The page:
The views expressed by contributors are their own and not the view of The Hill

Media-voter disconnect prompts 2 big questions about Trump indictment

The numbers came in late on Friday. And they were telling: MSNBC and CNN saw their viewership numbers jump to levels not seen since Donald Trump was president. 

After Trump’s indictment engulfed the entire news cycle, MSNBC saw its primetime viewership jump to more than 2 million viewers for its regular daily hosts, while CNN saw its “Trump Indicted” primetime special generate 1.2 million viewers, according to Nielsen. 

For context, CNN wasn’t drawing even 500,000 viewers in primetime, while MSNBC was drawing about half the audience in March pre-indictment. Fox News also saw a jump, highlighted by Tucker Carlson drawing nearly 4.2 million viewers.

So, the Trump bump that we witnessed during the 2016 campaign and throughout Trump’s presidency still exists. And this mega-story has serious legs: There’ll be the booking. The fingerprints. The possible mugshot for the world to see. And then, of course, a trial if Trump sticks to his vow not to make a plea deal. In other words, a circus that will generate clicks both online and on TV remotes across the country for the foreseeable future.

When looking at this from a macro level, two big questions emerge:

#1. Has the 2024 election already become a referendum on Donald Trump? 

Given that Trump has opened a 30-point lead in a Fox News poll released last week over the undeclared Gov. Ron DeSantis (it was 15 points the month before), it’s hard not to call Trump the favorite to win the Republican nomination for a third time. Much can and will change over the next 19 months, particularly if DeSantis declares, another candidate emerges or more indictments are issued against Trump. But given the media attention that the former president generates, it may be a repeat of 2016, when anyone not named Trump attracted a small fraction of our myopic media’s attention. 

According to data from tracking firm mediaQuant, Trump received $5.6 billion in free media throughout the 2015-2016 campaign, which was more than his top rivals combined. This allowed Trump to avoid spending large amounts of campaign funds on advertising, because why pay for something you’re already getting for free?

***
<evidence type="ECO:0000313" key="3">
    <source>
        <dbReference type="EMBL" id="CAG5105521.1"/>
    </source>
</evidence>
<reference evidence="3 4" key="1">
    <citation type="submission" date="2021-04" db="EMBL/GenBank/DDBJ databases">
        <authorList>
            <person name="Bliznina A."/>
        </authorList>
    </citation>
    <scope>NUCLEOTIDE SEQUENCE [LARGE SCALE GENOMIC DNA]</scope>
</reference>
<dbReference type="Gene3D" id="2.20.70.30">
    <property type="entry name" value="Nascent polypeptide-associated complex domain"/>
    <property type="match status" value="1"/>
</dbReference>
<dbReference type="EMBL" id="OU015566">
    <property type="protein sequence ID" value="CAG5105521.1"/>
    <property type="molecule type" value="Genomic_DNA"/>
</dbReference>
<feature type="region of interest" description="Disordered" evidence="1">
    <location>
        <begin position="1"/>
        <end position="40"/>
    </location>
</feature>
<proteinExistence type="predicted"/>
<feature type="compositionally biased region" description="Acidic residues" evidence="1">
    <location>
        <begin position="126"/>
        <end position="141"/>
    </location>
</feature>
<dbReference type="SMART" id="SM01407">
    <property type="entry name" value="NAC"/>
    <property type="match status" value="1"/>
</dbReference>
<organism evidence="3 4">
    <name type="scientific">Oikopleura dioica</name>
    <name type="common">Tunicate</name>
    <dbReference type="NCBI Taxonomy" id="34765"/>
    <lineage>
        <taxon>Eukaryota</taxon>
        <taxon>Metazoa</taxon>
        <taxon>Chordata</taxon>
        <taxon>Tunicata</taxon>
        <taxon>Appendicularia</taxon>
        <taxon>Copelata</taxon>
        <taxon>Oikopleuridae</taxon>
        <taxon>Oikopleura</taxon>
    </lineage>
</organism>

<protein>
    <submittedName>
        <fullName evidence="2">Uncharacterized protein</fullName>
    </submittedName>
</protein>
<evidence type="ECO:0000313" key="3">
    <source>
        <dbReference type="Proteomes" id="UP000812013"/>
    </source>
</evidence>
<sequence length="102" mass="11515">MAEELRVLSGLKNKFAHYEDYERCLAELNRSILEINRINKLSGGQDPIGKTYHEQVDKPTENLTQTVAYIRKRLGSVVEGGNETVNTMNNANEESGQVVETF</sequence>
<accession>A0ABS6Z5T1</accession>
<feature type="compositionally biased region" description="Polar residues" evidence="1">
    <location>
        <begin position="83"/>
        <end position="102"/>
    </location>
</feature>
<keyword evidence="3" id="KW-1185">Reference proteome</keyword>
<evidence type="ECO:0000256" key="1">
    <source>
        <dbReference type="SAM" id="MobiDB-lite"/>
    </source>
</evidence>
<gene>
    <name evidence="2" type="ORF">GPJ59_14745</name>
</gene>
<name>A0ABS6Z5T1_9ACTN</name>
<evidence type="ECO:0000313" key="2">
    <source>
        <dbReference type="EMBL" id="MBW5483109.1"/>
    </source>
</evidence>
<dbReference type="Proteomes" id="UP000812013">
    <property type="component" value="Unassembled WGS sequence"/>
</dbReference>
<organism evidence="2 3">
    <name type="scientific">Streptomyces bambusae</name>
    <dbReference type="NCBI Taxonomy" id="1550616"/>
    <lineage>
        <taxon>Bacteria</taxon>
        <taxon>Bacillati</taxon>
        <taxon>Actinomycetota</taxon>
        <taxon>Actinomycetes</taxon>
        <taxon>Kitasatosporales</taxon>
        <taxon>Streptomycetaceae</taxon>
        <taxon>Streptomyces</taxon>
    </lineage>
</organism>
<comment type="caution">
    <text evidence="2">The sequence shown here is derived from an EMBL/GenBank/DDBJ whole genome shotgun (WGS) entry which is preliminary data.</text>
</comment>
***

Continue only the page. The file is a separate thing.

Question #2. Will the focus on Trump’s character and legal issues minimize all the important issues facing the country? 

Of course. As we’ve seen lately, the attention on Trump has been a gift to President Biden. One recent survey had Biden at 38 percent approval, down seven points from the previous month. Almost every major poll puts Biden under 40 percent approval on the economy, with the RealClearPolitics average clocking in at 37.2 percent approval.

But these findings from a March 30 Quinnipiac poll underscore what Americans are most concerned about.

“Food costs rank as the most pressing financial worry, with 22 percent of Americans naming it as their biggest personal financial concern right now, followed by retirement savings (18 percent), healthcare costs (17 percent), mortgage or rent payments (13 percent), college tuition (8 percent), energy bills (7 percent), credit card or loan payments (5 percent), and loss of a job (4 percent),” reads the report

Imagine that: Kitchen table issues trump an ex-president’s hush money payment to a porn actress seven years ago. 

What’s more, the U.S. Southern border continues to be a disaster. This is a clear national security risk, with 69 people on the FBI’s terror watch list being apprehended after crossing the U.S.-Mexico border since October. Unsurprisingly, the RealClearPolitics average puts Biden at just 34.3 percent approval on this issue.

With that backdrop, try to think of the last time you saw the border crisis as a lead headline in the New York Times or Washington Post or on the nightly network evening newscasts. Don’t think too hard, because it’s been a while.

The disconnect between what the media and public deem an important story has never been wider. 

Per a 2022 Pew Research study, 65 percent of 12,000 journalists surveyed said they felt the media do a solid job of “covering the most important stories of the day” and reporting news accurately. But the American public has a much different perspective, with just 35 percent feeling the media gets it right. That’s a 30-point perception gulf.

And from now through Election Day, especially if Trump is the nominee, don’t expect these issues or Biden’s performance on any of them to get the attention they deserve.  

If Trump is exonerated, it will serve as rocket fuel to his nomination. It basically plays into his primary argument on the campaign trail: The swamp/establishment is still out to get him; they’re conducting political persecutions through the weaponization of the legal system to take out political opponents.

And if this case fails, it will be hard to say he’s wrong. Either way, Trump will be the magnet in 2023-2024. Again. And with the spotlight turned away from the things that matter most to viewers and readers, accountability will largely go away with it. 

So much for speaking truth to power. 

Joe Concha is a media and politics columnist and a Fox News contributor.

Tags 2024 election Biden approval rating Donald Trump indictment Joe Biden Media bias

Copyright 2023 Nexstar Media Inc. All rights reserved. This material may not be published, broadcast, rewritten, or redistributed.

More Campaign News

See All
See all Hill.TV See all Video

Most Popular

Load more


See all Video